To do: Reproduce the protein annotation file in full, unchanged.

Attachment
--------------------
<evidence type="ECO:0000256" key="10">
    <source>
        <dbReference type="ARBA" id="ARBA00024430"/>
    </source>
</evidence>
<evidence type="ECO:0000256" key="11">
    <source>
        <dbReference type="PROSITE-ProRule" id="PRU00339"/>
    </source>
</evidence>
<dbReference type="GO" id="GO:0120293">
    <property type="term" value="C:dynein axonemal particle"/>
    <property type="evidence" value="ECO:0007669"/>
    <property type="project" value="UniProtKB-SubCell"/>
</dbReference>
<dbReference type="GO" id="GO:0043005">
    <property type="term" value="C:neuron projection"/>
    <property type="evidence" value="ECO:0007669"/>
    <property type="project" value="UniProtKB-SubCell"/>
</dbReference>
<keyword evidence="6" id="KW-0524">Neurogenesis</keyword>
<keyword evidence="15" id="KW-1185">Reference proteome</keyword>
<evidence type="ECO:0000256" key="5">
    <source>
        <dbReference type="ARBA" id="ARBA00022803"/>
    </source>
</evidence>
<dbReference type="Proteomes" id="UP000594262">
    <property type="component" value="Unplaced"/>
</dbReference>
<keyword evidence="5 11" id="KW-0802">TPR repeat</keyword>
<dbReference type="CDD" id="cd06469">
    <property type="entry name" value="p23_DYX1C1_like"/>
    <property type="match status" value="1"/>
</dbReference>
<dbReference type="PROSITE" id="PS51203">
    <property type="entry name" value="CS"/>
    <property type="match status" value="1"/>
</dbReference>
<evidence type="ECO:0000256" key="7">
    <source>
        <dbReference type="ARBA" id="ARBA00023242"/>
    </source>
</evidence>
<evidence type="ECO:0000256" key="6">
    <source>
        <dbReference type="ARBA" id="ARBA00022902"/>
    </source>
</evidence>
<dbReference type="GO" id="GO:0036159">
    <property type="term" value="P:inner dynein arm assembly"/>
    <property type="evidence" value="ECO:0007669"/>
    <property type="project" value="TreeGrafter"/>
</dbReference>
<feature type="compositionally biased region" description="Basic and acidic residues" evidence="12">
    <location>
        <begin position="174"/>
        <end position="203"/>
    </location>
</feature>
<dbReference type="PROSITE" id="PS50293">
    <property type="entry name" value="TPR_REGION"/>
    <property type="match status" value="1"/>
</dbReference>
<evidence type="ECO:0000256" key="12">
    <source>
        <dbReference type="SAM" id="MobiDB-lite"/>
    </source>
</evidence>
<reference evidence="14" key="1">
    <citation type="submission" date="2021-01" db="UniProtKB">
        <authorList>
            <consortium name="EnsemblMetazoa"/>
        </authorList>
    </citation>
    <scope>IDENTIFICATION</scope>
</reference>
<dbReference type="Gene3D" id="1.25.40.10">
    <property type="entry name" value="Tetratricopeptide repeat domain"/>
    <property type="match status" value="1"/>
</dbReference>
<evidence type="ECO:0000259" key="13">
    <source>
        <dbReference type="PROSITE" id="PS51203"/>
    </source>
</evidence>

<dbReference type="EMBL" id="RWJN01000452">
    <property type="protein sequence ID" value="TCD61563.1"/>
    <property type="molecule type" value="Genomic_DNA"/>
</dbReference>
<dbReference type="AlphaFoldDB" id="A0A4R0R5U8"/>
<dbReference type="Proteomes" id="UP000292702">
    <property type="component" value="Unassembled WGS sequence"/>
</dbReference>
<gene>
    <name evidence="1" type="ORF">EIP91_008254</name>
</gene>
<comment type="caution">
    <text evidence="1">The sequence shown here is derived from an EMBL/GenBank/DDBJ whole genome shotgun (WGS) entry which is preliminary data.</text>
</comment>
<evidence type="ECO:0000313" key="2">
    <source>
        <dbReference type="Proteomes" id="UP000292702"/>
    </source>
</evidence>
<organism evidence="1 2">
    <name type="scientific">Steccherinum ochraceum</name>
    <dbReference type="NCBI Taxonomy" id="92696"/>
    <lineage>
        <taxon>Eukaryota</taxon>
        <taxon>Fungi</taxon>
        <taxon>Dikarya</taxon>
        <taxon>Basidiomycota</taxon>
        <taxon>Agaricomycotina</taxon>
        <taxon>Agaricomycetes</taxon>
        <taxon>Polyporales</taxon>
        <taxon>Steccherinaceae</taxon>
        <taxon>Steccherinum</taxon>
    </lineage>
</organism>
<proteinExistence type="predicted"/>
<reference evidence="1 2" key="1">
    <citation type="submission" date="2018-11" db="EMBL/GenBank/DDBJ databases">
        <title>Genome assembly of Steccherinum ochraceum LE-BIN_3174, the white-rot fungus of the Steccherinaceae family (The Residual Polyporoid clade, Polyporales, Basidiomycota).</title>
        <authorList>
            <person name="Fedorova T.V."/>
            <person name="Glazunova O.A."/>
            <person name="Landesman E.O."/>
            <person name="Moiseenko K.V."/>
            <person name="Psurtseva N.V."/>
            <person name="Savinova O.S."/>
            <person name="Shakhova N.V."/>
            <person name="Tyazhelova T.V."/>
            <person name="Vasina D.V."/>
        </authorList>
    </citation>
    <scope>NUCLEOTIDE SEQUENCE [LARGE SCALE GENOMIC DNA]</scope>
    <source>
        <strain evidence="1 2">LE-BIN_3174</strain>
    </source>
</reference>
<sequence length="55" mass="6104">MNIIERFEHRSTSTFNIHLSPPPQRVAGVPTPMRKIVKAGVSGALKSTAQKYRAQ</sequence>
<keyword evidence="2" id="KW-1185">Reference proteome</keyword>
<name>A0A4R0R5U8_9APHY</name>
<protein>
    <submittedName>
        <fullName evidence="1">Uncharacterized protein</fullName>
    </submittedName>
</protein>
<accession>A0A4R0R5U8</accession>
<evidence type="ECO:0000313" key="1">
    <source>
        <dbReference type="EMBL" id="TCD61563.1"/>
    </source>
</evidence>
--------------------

<evidence type="ECO:0000256" key="10">
    <source>
        <dbReference type="ARBA" id="ARBA00024430"/>
    </source>
</evidence>
<evidence type="ECO:0000256" key="11">
    <source>
        <dbReference type="PROSITE-ProRule" id="PRU00339"/>
    </source>
</evidence>
<dbReference type="GO" id="GO:0120293">
    <property type="term" value="C:dynein axonemal particle"/>
    <property type="evidence" value="ECO:0007669"/>
    <property type="project" value="UniProtKB-SubCell"/>
</dbReference>
<dbReference type="GO" id="GO:0043005">
    <property type="term" value="C:neuron projection"/>
    <property type="evidence" value="ECO:0007669"/>
    <property type="project" value="UniProtKB-SubCell"/>
</dbReference>
<keyword evidence="6" id="KW-0524">Neurogenesis</keyword>
<keyword evidence="15" id="KW-1185">Reference proteome</keyword>
<evidence type="ECO:0000256" key="5">
    <source>
        <dbReference type="ARBA" id="ARBA00022803"/>
    </source>
</evidence>
<dbReference type="Proteomes" id="UP000594262">
    <property type="component" value="Unplaced"/>
</dbReference>
<keyword evidence="5 11" id="KW-0802">TPR repeat</keyword>
<dbReference type="CDD" id="cd06469">
    <property type="entry name" value="p23_DYX1C1_like"/>
    <property type="match status" value="1"/>
</dbReference>
<dbReference type="PROSITE" id="PS51203">
    <property type="entry name" value="CS"/>
    <property type="match status" value="1"/>
</dbReference>
<evidence type="ECO:0000256" key="7">
    <source>
        <dbReference type="ARBA" id="ARBA00023242"/>
    </source>
</evidence>
<evidence type="ECO:0000256" key="6">
    <source>
        <dbReference type="ARBA" id="ARBA00022902"/>
    </source>
</evidence>
<dbReference type="GO" id="GO:0036159">
    <property type="term" value="P:inner dynein arm assembly"/>
    <property type="evidence" value="ECO:0007669"/>
    <property type="project" value="TreeGrafter"/>
</dbReference>
<feature type="compositionally biased region" description="Basic and acidic residues" evidence="12">
    <location>
        <begin position="174"/>
        <end position="203"/>
    </location>
</feature>
<dbReference type="PROSITE" id="PS50293">
    <property type="entry name" value="TPR_REGION"/>
    <property type="match status" value="1"/>
</dbReference>
<evidence type="ECO:0000256" key="12">
    <source>
        <dbReference type="SAM" id="MobiDB-lite"/>
    </source>
</evidence>
<reference evidence="14" key="1">
    <citation type="submission" date="2021-01" db="UniProtKB">
        <authorList>
            <consortium name="EnsemblMetazoa"/>
        </authorList>
    </citation>
    <scope>IDENTIFICATION</scope>
</reference>
<dbReference type="Gene3D" id="1.25.40.10">
    <property type="entry name" value="Tetratricopeptide repeat domain"/>
    <property type="match status" value="1"/>
</dbReference>
<evidence type="ECO:0000259" key="13">
    <source>
        <dbReference type="PROSITE" id="PS51203"/>
    </source>
</evidence>

<dbReference type="EMBL" id="RWJN01000452">
    <property type="protein sequence ID" value="TCD61563.1"/>
    <property type="molecule type" value="Genomic_DNA"/>
</dbReference>
<dbReference type="AlphaFoldDB" id="A0A4R0R5U8"/>
<dbReference type="Proteomes" id="UP000292702">
    <property type="component" value="Unassembled WGS sequence"/>
</dbReference>
<gene>
    <name evidence="1" type="ORF">EIP91_008254</name>
</gene>
<comment type="caution">
    <text evidence="1">The sequence shown here is derived from an EMBL/GenBank/DDBJ whole genome shotgun (WGS) entry which is preliminary data.</text>
</comment>
<evidence type="ECO:0000313" key="2">
    <source>
        <dbReference type="Proteomes" id="UP000292702"/>
    </source>
</evidence>
<organism evidence="1 2">
    <name type="scientific">Steccherinum ochraceum</name>
    <dbReference type="NCBI Taxonomy" id="92696"/>
    <lineage>
        <taxon>Eukaryota</taxon>
        <taxon>Fungi</taxon>
        <taxon>Dikarya</taxon>
        <taxon>Basidiomycota</taxon>
        <taxon>Agaricomycotina</taxon>
        <taxon>Agaricomycetes</taxon>
        <taxon>Polyporales</taxon>
        <taxon>Steccherinaceae</taxon>
        <taxon>Steccherinum</taxon>
    </lineage>
</organism>
<proteinExistence type="predicted"/>
<reference evidence="1 2" key="1">
    <citation type="submission" date="2018-11" db="EMBL/GenBank/DDBJ databases">
        <title>Genome assembly of Steccherinum ochraceum LE-BIN_3174, the white-rot fungus of the Steccherinaceae family (The Residual Polyporoid clade, Polyporales, Basidiomycota).</title>
        <authorList>
            <person name="Fedorova T.V."/>
            <person name="Glazunova O.A."/>
            <person name="Landesman E.O."/>
            <person name="Moiseenko K.V."/>
            <person name="Psurtseva N.V."/>
            <person name="Savinova O.S."/>
            <person name="Shakhova N.V."/>
            <person name="Tyazhelova T.V."/>
            <person name="Vasina D.V."/>
        </authorList>
    </citation>
    <scope>NUCLEOTIDE SEQUENCE [LARGE SCALE GENOMIC DNA]</scope>
    <source>
        <strain evidence="1 2">LE-BIN_3174</strain>
    </source>
</reference>
<sequence length="55" mass="6104">MNIIERFEHRSTSTFNIHLSPPPQRVAGVPTPMRKIVKAGVSGALKSTAQKYRAQ</sequence>
<keyword evidence="2" id="KW-1185">Reference proteome</keyword>
<name>A0A4R0R5U8_9APHY</name>
<protein>
    <submittedName>
        <fullName evidence="1">Uncharacterized protein</fullName>
    </submittedName>
</protein>
<accession>A0A4R0R5U8</accession>
<evidence type="ECO:0000313" key="1">
    <source>
        <dbReference type="EMBL" id="TCD61563.1"/>
    </source>
</evidence>